The art: It’s never noticeable until a reader is done with a book, but images in comics look amazing when the artwork stretches beyond the border of the page. Drew Johnson is doing this constantly on this book; the visuals aren’t always stopped within a panel, they bleed off the pages. This makes the visuals seem so much larger and in the reader’s face. The opening five page sequence in America’s past is magnificent. The first panel has the lead looking down from a tree. She looks great and the tree would do Charles Vess proud. Watching her battle Redcoats was exciting. The full page splash of Page 5 is stunning, and visually sums up this character completely. In the present, Johnson keeps the visuals just as exciting to look at by moving the point of view around constantly and keeping the setting just as highly detailed as it was in the past, such as on Pages 8, 9, 15, and 18. Johnson’s architecture skills are really impressive. I’ve been to D.C. and he’s nailed the common and iconic structures of that location. The character work is also very strong, with Adams being amazing; every close-up tells readers that she’s considering something that hasn’t crossed her mind before. The action is terrific, and there’s only a taste of it in this issue, but the way things end, next issue promises so much more. The stand out moments in the visuals occur during the flashback sequences. They represent climatic moments and they are deserving of stories unto themselves. Johnson packs a lot of power into these tiny snapshots that only magnify my desire to see them fully explored in future issues, and rendered by Johnson. This looks great! Overall grade: A+

The colors: The majority of this book is set at night or inside structures. As such, I didn’t know if Kelly Fitzpatrick was choosing to keep things purposefully dim for a thematic reason or “just because”, but several pages in the middle of the story proved that Fitzpatrick was just showing skill and I was overanalyzing. The opening sequence is dim, as it’s night and electricity hasn’t been discovered, but is bright enough to allow readers to see what’s happening. The blast of colors on Page 5 perfectly magnify the emotion of the moment and contribute to a powerhouse statement. In the present, technology has created a constant source of light for interiors, but once outside, and here is where I realized that Fitzpatrick was good, the skies are a brilliant orange that highlight the landscape and the characters. The flashback sequences are not tinted in rusts as is typical in most books to illustrate the past, but receive colors appropriate for the moments, such as on Pages 17 and 18. The neon reds on the final two pages stand out sweetly against the darker colors to show the predicament that Adams is in. A super job by Fitzpatrick on this book. Overall grade: A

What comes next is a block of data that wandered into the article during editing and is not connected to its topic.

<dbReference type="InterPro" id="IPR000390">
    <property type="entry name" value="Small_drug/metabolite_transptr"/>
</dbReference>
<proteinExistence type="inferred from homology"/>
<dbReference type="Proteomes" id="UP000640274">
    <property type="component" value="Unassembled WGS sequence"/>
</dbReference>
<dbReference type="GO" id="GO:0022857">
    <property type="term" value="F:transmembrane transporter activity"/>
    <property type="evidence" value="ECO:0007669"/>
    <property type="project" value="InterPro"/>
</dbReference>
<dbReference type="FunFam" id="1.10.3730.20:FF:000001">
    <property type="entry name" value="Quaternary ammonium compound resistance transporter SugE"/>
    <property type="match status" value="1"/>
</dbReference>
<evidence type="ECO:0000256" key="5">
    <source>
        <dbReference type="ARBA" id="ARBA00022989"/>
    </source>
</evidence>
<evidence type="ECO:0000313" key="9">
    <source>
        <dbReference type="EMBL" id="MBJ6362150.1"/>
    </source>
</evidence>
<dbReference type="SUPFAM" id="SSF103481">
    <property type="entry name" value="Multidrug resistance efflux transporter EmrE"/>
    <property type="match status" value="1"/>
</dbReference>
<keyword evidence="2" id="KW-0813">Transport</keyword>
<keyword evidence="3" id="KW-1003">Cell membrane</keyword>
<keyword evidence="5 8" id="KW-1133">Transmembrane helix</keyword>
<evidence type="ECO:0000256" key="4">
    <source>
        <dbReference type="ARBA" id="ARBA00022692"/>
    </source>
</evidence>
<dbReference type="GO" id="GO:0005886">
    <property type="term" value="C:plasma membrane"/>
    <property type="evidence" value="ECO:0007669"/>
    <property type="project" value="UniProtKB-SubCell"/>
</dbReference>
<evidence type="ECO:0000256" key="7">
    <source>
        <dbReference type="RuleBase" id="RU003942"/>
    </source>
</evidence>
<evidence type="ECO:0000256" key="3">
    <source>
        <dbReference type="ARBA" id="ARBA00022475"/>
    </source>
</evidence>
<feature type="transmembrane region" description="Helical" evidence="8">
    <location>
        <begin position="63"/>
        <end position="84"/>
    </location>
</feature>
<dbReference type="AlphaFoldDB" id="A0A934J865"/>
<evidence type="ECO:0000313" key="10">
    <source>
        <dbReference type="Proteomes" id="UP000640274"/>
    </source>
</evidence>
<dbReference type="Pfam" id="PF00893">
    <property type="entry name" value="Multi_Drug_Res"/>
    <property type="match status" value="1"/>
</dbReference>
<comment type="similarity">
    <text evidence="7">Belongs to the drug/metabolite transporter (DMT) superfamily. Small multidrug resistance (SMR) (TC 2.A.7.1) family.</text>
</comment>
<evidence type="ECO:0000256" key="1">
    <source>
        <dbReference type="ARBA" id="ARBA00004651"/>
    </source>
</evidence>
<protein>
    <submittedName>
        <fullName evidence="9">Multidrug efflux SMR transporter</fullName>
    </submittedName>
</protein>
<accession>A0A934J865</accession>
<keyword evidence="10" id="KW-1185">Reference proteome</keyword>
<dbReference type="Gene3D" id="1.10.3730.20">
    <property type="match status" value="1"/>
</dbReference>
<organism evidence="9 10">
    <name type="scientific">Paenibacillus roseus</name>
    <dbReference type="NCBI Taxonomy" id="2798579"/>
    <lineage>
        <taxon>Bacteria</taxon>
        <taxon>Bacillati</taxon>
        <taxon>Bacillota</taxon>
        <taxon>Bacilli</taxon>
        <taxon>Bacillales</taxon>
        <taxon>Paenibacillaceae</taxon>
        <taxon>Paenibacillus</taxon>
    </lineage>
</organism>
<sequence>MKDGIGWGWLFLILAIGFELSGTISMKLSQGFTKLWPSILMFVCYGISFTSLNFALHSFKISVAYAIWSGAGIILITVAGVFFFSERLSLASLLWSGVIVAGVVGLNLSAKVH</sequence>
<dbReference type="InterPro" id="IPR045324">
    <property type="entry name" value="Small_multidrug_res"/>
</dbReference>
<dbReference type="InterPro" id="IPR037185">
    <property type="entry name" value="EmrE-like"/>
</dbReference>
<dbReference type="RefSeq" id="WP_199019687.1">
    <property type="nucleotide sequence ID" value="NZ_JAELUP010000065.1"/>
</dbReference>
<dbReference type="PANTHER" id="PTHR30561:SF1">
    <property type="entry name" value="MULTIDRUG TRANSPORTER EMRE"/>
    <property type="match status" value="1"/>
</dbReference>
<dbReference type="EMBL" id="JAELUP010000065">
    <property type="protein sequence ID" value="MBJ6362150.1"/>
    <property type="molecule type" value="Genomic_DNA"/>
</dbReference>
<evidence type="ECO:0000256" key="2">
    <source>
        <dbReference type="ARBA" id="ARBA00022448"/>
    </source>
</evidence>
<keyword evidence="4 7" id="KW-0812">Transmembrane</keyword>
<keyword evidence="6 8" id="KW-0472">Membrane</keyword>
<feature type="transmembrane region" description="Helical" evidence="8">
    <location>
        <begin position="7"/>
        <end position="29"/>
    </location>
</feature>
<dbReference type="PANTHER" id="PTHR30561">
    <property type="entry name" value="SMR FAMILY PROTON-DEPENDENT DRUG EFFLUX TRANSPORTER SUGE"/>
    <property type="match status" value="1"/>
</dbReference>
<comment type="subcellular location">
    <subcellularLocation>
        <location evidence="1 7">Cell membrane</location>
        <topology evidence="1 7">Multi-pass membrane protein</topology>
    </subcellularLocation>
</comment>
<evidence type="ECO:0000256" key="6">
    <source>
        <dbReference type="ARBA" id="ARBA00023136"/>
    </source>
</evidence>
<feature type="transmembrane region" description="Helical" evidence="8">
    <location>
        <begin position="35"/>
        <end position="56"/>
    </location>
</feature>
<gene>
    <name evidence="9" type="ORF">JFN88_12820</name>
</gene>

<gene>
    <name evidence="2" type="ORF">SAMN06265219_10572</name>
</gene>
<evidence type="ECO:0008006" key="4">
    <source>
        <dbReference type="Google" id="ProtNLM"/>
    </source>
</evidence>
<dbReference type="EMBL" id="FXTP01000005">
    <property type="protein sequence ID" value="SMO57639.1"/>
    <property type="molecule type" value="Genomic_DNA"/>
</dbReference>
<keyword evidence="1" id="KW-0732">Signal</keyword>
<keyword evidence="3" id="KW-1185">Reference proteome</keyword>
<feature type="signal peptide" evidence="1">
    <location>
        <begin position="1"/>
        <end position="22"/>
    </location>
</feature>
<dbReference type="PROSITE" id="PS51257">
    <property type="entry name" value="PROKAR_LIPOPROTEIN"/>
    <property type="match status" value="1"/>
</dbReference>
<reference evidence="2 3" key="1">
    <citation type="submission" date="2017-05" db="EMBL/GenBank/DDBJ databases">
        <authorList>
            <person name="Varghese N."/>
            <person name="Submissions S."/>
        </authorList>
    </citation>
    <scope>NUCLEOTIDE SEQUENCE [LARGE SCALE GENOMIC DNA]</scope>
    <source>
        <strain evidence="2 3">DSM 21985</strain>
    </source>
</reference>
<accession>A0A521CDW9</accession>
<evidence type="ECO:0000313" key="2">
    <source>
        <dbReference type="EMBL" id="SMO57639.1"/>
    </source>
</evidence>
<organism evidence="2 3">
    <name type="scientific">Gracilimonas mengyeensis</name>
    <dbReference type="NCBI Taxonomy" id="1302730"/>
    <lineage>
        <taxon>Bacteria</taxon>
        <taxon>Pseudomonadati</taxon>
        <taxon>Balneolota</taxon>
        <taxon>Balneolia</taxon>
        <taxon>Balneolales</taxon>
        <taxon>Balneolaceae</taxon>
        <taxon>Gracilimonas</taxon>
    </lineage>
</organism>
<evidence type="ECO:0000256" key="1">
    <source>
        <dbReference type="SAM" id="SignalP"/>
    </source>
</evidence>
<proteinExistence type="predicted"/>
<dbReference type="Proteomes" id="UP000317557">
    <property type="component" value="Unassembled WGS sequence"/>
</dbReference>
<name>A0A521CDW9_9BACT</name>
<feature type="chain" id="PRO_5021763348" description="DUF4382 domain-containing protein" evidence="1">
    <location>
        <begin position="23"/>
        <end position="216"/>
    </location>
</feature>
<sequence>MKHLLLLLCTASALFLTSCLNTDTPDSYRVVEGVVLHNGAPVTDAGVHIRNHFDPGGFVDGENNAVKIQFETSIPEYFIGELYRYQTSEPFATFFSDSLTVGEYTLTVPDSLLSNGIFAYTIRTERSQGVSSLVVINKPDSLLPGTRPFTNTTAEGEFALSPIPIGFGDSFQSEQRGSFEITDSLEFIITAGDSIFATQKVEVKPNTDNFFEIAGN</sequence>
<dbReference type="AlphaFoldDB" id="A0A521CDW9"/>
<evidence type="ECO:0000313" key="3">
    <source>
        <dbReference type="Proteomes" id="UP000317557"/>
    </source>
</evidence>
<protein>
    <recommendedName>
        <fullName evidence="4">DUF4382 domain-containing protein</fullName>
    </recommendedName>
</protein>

The letters: Rachel Deering provides scene setting and narration (same font), dialogue, sounds, and signage. Every letter is strong and I’m very grateful that she was allowed to put words in italics to show the stress in characters’ speech so as to better be heard by the reader. Her sounds are also powerful, being done in a big bold font. Overall grade: A

The essay: More comics are including short essays after their stories and I’m really enjoying them, such as this one by Myke Cole. A former Lieutenant in the U.S. Coast Guard, Cole has written “The Price of Freedom: Human Shield.” It is a short, precise examination of what a shield is and what it means to individuals, such as Cole. Accompanied by four photographs, it made what a shield represents more important to me and increased the strength of this issue’s story. Overall grade: A

The final line: This book was completely off my radar, but I had seen it mentioned in places online. I’m thankful that I did because it spurred me to check this out, and I’m glad that I did. An exciting opening that instantly grabs the reader transitions to a woman in search of her past, and it’s a varied one at that. A strong story with superior illustrations make this a book I’ll follow. If you think there’s nothing new in comics, this will prove you wrong. Overall grade: A

Patrick Hayes was a contributor to the Comic Buyer’s Guide for several years with “It’s Bound to Happen!” and he’s reviewed comics for TrekWeb and TrekCore. He’s taught 8th graders English for 20 years and has taught high school English for five years and counting. He reads everything as often as he can, when not grading papers or looking up Star Trek, Star Wars, or Indiana Jones items online.